Ogletree Deakins • October 06, 2017
Starting December 31, 2017, the North Carolina Industrial Commission will have a permanent Employee Classification Section responsible for taking complaints about and facilitating the sharing of information among state and federal agencies regarding the misclassification of employees as independent contractors. The recently enacted Employee Fair Classification Act (EFCA) codifies provisions of an executive order signed in 2015 and, for the first time, requires employers to report their compliance in properly classifying employees with state occupational licensing boards and commissions.
Jackson Lewis P.C. • October 01, 2017
Effective October 31, 2017, New York City employers generally may not inquire about or rely upon a job applicant’s salary history in making employment decisions. The New York City Commission on Human Rights has released an Employer Fact Sheet and a Job Applicant Fact Sheet to assist employers and employees with understanding the law.
Nexsen Pruet • September 20, 2017
September 20, 2017
Peter G. Pappas
In American Air Filter Co., Inc. v. Price, No. 16 CvS 13610, 2017 WL 2797794 (N.C. Super. Ct. June 26, 2017), the plaintiff’s former employee signed an employment agreement that renewed automatically each year. The agreement contained a non-compete covenant. The plaintiff alleged that its former employee received consideration for each renewing year in the form of base salary, commissions and bonuses. Significantly, however, the complaint did not allege that the former employee’s salary or bonus was increased in conjunction with the alleged annual renewals. Id., 2017 WL 2797794, at *2. Therefore, in deciding the plaintiff’s claim seeking to enforce the employment agreement’s covenant not to complete against the former employee, the Business Court concluded that there was no consideration to support the agreement at the time of the employee’s resignation in 2016 and therefore, it dismissed the claim. Id., 2017 WL 2797794, at *7-8.
Jackson Lewis P.C. • September 04, 2017
Effective December 31, 2017, the North Carolina Employee Fair Classification Act, signed into law on August 11th, creates the Employee Classification Section of the North Carolina Industrial Commission. This new Section will be authorized to receive and investigate reports by employees claiming to be misclassified as independent contractors, and to share information with other state agencies, including the Department of Labor, the Division of Employment Security, the Department of Revenue and the Industrial Commission.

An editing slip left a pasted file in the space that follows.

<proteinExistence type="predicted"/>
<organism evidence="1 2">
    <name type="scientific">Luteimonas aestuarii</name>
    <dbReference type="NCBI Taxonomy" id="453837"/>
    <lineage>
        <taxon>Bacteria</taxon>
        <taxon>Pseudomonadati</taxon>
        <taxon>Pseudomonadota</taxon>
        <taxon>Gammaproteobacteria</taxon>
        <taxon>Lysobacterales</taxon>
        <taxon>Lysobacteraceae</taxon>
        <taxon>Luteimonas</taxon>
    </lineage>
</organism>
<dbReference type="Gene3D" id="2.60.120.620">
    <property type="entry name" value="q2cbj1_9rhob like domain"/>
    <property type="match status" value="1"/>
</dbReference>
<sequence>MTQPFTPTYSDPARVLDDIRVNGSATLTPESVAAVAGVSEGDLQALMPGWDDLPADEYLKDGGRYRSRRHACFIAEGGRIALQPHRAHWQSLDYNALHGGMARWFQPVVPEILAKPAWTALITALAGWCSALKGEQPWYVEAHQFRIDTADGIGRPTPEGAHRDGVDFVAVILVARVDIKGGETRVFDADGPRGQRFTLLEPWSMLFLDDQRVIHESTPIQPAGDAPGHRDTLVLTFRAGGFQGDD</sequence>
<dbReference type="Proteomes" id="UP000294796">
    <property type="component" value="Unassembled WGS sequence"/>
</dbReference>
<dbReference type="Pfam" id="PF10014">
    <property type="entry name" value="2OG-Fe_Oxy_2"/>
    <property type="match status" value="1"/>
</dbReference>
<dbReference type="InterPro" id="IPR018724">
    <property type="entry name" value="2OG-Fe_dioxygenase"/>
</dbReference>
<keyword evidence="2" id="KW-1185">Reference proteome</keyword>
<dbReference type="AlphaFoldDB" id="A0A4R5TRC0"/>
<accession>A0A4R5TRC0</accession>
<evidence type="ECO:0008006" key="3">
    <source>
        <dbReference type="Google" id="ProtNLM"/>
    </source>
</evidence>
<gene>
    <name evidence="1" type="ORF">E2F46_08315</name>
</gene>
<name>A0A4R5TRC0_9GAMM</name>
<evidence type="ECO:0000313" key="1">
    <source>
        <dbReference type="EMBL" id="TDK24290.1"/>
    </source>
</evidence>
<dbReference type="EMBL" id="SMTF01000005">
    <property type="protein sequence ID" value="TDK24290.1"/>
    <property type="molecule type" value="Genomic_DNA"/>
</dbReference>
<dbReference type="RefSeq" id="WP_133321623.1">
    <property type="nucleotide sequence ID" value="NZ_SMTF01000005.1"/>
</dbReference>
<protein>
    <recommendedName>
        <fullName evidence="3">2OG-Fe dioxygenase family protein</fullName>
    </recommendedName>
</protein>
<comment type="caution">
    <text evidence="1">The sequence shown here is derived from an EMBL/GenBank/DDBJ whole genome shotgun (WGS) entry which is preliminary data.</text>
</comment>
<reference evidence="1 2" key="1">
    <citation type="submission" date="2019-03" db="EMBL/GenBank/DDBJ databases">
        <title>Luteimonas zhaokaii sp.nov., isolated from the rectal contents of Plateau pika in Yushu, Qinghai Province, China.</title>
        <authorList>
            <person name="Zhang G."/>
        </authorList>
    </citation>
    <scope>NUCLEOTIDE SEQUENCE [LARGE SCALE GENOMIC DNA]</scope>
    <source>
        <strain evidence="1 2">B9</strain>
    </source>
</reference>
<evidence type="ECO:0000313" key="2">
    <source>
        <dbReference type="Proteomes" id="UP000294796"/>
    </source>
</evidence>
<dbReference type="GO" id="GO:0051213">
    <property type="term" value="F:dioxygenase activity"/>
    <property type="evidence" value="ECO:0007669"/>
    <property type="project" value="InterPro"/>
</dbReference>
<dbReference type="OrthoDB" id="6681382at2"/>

Nexsen Pruet • August 30, 2017
Most employers are familiar with legal issues surrounding the classification of workers as employees or independent contractors. Until recently, these discussions centered primarily around the decision on how a worker should be classified. Based on recent legislation in North Carolina, however, that conversation is shifting to account for the greater potential fallout from worker misclassification.
XpertHR • August 15, 2017
North Carolina employers will soon operate under the watchful gaze of a new government subagency whose sole mission will be to combat employee misclassification.
Nexsen Pruet • July 19, 2017
On July 13, 2017, North Carolina helped farmers by improving statutory protections against unionization. Although farmworkers generally do not have a statutory right to unionize under N.C. or federal law, unions are using indirect tactics to force farmers to unionize, such as asserting economic pressure or filing federal lawsuits.
Goldberg Segalla LLP • June 22, 2017
Last week we wrote about the impact of the Wilkes v. City of Greenville decision. In this ruling, the North Carolina Supreme Court significantly expanded the “Parsons presumption,” which posits a relationship between an original work-related injury and additional treatments required.
Nexsen Pruet • June 01, 2017
A recent study showed that employees who regularly take short breaks are far more productive than those who work continuously for hours on end. The study, conducted by the Draugiem Group, found that the ideal work-to-break ratio was roughly an hour of uninterrupted work, followed by a break lasting 15 to 20 minutes. Regardless of how employers feel about the results of this study, they should understand their legal obligations with regard to employees’ meal periods and rest breaks.
Nexsen Pruet • April 20, 2017
The issue of paid time off for employees remains a debated issue throughout the nation. Currently, there is no federal law mandating private employers provide paid time off for employees. While many states and cities have legislation mandating paid time off under certain circumstances, there is no state law in North or South Carolina that requires private employers to provide paid time off or leave to employees.